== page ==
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Workplace Violence and Worker’s Compensation Claims

We all hope that we never have to experience a violent situation, especially not at our workplace. Sadly, it does happen that an employee gets sexually harassed or assaulted by a coworker, a boss or a client. Work should be a place of respect and professionalism at all times.

Employers owe a duty of reasonable care to their employees to prevent violence in the workplace and must take care to minimize the risk of such acts. If an incident happened and you wish to pursue a negligence claim, you must prove that your employer knew or should have predicted that there was a threat and they failed to eliminate it.

OSHA and Workplace Violence Prevention

The Occupational Safety and Health Act (OSH Act) requires employers to provide a hazard free workplace safe from conditions that are likely to lead to a severe injury or death. This is interpreted as a duty to prevent threats or acts of violence in the workplace as well. There is no federal law regarding workplace violence prevention.

The agency that enforces federal health and safety laws, the Occupational Safety and Health Administration (OSHA), may issue fines when incidents of violence happen that an employer failed to protect their employees from.

The OSH Act does not afford employees an opportunity to sue their employers for any injuries caused by workplace violence. Usually an employee must go through worker’s compensation for work-related complaints, people typically can’t sue their employers for negligence or other civil actions.

Pursuing a Worker’s Compensation Claim

Awards from worker’s compensation benefit are generally less than what a plaintiff may be awarded in a civil case. Wage loss and permanent disability pay outs are capped by federal law in worker’s compensation cases and worker’s compensation often does not cover emotional damages such as “pain and suffering” that may affect a victim of workplace violence. In  some civil lawsuits, the majority of an award is for emotional damages.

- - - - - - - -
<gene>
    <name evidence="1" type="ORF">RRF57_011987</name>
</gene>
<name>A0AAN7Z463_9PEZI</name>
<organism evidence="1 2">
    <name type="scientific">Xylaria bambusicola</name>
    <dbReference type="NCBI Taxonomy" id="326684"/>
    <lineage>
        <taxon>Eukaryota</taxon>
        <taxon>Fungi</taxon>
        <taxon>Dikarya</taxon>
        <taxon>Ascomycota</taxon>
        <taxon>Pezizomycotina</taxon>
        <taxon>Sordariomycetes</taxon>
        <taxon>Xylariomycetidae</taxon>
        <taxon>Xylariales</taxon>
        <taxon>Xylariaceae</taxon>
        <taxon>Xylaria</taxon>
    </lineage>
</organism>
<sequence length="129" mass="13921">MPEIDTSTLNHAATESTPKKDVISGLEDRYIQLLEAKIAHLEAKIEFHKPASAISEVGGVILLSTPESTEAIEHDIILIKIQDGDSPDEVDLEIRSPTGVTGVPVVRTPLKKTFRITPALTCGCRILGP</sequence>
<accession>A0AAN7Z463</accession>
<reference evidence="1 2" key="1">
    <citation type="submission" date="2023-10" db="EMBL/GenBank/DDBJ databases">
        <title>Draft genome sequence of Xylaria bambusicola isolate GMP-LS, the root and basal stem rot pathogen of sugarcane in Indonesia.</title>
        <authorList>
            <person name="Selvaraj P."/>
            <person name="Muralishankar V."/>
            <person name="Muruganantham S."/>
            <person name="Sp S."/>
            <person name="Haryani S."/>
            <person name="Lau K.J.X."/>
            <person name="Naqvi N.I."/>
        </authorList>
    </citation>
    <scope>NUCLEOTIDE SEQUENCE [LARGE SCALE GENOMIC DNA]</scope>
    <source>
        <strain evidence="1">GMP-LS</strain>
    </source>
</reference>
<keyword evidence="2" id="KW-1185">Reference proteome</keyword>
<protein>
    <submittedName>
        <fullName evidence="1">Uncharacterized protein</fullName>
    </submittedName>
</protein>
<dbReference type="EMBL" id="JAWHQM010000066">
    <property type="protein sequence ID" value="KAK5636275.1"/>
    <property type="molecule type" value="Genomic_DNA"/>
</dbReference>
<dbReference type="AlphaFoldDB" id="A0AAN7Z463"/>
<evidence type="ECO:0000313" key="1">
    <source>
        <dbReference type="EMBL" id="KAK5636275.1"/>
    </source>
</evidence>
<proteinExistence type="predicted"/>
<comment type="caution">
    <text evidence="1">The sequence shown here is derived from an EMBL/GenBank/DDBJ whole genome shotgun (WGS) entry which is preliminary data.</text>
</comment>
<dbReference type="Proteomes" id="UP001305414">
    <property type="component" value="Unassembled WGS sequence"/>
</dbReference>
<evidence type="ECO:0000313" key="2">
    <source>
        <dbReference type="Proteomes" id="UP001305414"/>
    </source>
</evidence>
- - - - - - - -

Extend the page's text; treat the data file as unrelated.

State laws vary regarding exceptions allowing an employee to sue an employer for injuries caused by workplace violence. In some states, the situation is subject to worker’s compensation when the incident happens on-duty or when completing a work-related assignment.

The option to pursue a civil suit against the third party that caused the violence is always open, but it isn’t always a practical option. Coworkers and other third parties may not have the income to pay off a judge’s order for award, so the suit may lead nowhere.

Hire Representation

Regardless of your situation, you should contact an attorney who is experienced in sexual harassment and/or workplace violence cases. An employment or worker’s compensation attorney can help you navigate the application process and help you estimate the damages you have suffered. You do not have to go through this alone, contact an attorney today that can support you and help you win the compensation you deserve. Reach out to an experienced Workers Comp Attorneys Nassau County trusts if you need more legal advice.

Thank you to Polsky, Shouldice & Rosen, P.C for providing their insight on worker’s compensation.

 


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